Fokker D-VII Fighter
     First appearing over the World War I battlefield in May 1918, the Fokker D.VII quickly showed its superior performance over Allied fighters. With its high rate of climb, higher ceiling, and excellent handling characteristics, the German pilots were able to score 565 victories over Allied aircraft during August 1918.
    Designed by Reinhold Platz, the D.VII was chosen over several other designs during a competition held in January and February 1918. Baron Manfred von Richthofen, the famous Red Baron, flew the prototype, designated V11. He found it easy to fly, able to dive at high speed quickly yet remain steady as a rock, and had good visibility for the pilot. His recommendation virtually decided the competition. To achieve higher production rates, Fokker, the Albatross company, and the Allgemeine Elektrizitats Gesellschaft (A.E.G.) all built the D.VII. By war's end in November 1918, these three companies had built more than 1,700 aircraft.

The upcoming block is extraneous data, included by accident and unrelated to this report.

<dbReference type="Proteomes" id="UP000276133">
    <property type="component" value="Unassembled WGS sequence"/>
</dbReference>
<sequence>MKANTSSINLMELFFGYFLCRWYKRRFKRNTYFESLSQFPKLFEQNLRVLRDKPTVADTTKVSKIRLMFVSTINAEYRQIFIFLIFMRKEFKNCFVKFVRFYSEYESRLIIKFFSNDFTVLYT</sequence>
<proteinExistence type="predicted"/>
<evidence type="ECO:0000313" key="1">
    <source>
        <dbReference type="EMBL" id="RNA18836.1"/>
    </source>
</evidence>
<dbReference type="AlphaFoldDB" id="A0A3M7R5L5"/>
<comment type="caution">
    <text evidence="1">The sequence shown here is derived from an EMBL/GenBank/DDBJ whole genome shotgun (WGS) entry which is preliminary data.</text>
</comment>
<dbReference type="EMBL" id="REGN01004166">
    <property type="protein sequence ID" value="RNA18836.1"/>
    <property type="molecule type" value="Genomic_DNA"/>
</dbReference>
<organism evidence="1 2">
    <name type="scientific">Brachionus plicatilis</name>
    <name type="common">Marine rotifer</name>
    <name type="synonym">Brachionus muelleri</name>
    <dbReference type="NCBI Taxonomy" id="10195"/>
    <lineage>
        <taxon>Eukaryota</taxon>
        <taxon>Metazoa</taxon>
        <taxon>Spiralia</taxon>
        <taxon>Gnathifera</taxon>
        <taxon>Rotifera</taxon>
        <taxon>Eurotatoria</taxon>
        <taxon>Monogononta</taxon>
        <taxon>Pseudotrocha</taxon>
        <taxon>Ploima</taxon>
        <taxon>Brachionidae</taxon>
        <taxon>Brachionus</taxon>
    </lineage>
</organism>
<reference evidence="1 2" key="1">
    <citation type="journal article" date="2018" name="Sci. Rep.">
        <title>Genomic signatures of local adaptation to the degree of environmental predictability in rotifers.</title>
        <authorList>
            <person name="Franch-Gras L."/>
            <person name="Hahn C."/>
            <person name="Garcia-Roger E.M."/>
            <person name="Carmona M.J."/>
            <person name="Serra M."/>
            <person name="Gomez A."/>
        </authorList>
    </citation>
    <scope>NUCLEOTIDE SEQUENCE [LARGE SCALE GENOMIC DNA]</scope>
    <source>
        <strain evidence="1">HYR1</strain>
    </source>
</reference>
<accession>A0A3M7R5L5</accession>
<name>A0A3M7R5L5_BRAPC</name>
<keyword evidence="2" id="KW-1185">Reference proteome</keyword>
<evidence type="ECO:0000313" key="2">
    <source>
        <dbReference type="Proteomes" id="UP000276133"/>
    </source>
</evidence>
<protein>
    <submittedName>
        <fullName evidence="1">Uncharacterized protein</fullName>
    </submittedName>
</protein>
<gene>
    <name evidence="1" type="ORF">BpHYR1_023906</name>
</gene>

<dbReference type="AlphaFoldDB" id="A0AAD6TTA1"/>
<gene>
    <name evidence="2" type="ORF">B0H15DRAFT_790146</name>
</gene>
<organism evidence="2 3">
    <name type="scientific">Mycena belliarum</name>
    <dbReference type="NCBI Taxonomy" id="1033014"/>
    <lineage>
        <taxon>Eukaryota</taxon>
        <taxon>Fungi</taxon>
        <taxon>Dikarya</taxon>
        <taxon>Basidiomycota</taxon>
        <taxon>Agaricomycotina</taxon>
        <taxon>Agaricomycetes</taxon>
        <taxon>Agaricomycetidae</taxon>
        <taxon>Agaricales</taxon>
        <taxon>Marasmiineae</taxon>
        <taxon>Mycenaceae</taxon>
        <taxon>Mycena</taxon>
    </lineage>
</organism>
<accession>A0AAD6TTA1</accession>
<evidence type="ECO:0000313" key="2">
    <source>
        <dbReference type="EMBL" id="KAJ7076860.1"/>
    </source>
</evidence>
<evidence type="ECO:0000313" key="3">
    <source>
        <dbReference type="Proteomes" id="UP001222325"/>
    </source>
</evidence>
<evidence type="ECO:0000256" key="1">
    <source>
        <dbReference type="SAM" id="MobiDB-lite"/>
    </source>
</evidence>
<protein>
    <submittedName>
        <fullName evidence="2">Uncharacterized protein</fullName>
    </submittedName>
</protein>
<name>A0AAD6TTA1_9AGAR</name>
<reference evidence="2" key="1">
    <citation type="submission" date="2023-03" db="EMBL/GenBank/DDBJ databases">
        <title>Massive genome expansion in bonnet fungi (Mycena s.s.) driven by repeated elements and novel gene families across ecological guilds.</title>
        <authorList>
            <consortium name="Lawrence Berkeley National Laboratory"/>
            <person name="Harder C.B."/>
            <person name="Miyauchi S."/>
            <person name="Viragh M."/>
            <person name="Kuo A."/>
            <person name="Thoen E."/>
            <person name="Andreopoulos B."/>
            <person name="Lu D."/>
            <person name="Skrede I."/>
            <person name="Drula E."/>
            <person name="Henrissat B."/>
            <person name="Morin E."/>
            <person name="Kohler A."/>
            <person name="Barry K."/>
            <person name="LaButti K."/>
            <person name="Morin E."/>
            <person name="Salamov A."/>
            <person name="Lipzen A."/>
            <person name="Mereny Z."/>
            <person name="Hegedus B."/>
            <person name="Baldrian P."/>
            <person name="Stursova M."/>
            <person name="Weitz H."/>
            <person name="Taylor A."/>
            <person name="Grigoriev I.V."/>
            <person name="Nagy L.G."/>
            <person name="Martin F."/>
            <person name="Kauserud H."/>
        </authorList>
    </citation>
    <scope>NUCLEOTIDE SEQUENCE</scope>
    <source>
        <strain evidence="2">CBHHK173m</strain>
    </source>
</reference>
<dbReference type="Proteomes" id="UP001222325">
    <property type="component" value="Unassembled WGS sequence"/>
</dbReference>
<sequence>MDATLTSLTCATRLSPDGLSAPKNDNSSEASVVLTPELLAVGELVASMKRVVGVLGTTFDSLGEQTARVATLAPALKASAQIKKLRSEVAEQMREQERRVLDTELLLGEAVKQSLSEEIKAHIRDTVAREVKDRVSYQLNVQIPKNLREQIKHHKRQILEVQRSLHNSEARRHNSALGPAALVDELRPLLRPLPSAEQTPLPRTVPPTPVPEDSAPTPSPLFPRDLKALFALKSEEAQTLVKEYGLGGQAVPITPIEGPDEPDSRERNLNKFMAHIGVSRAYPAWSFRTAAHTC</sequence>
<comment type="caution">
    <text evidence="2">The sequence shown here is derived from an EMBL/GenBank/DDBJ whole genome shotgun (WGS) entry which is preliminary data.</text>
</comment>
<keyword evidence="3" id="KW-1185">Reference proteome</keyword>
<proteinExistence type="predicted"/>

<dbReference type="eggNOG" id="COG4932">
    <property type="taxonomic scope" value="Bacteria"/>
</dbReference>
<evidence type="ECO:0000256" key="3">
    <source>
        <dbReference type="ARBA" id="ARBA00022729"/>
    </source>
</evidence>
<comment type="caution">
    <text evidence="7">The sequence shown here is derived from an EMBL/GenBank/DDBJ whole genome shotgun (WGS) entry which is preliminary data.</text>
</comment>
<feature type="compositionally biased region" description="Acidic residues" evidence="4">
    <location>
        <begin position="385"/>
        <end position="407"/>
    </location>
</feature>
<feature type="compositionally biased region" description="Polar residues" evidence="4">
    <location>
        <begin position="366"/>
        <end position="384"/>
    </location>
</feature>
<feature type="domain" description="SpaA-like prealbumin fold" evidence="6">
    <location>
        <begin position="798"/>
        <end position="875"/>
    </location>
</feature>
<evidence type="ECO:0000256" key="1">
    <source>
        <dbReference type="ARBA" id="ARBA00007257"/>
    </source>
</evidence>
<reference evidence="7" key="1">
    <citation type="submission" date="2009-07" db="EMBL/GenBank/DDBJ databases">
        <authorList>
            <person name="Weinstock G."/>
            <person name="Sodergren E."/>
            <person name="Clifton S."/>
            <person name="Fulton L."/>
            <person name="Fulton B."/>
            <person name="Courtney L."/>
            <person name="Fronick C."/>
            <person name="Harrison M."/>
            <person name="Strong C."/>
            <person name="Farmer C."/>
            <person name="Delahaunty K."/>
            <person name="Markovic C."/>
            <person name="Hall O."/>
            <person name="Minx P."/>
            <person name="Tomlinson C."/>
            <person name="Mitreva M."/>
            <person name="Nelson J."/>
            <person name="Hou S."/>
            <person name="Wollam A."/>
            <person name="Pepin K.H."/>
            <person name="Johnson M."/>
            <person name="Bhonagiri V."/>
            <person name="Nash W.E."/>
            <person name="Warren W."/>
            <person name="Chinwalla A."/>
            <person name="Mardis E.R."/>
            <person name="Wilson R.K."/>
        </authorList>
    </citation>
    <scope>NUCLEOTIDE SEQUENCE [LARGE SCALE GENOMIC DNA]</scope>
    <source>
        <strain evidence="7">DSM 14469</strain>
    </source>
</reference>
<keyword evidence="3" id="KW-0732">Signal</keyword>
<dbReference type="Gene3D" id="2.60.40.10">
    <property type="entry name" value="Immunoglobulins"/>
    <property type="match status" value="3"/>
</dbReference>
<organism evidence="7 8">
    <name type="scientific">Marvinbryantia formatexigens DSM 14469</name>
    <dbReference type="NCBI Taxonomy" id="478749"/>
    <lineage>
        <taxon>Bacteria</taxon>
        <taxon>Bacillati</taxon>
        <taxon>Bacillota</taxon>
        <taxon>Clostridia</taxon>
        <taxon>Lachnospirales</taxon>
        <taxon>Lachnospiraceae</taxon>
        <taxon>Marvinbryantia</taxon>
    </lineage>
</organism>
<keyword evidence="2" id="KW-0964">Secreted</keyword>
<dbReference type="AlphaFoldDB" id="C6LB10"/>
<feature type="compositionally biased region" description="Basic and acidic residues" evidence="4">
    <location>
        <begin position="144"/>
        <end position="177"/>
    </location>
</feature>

The Smithsonian Institution acquired one in 1920 from the U.S. War Department. It was originally restored in 1970 and completely refurbished in 1990 for this exhibition. It is on display at the National Air and Space Museum; Washington, D.C.

Fokker D-VII "Illusion"
Premier Series.  Incredible detailing.  Check lower wing.  1/23rd scale.  14.75" wingspan x 12" long.
  No. ACG5D-PR.  Only $269.95
Fokker D-VII "Red & White"
Deluxe Series.  1.20th scale.
17" wingspan x 13.5" long.
  No. ACG5D-DX.  Only $179.95
aviation td15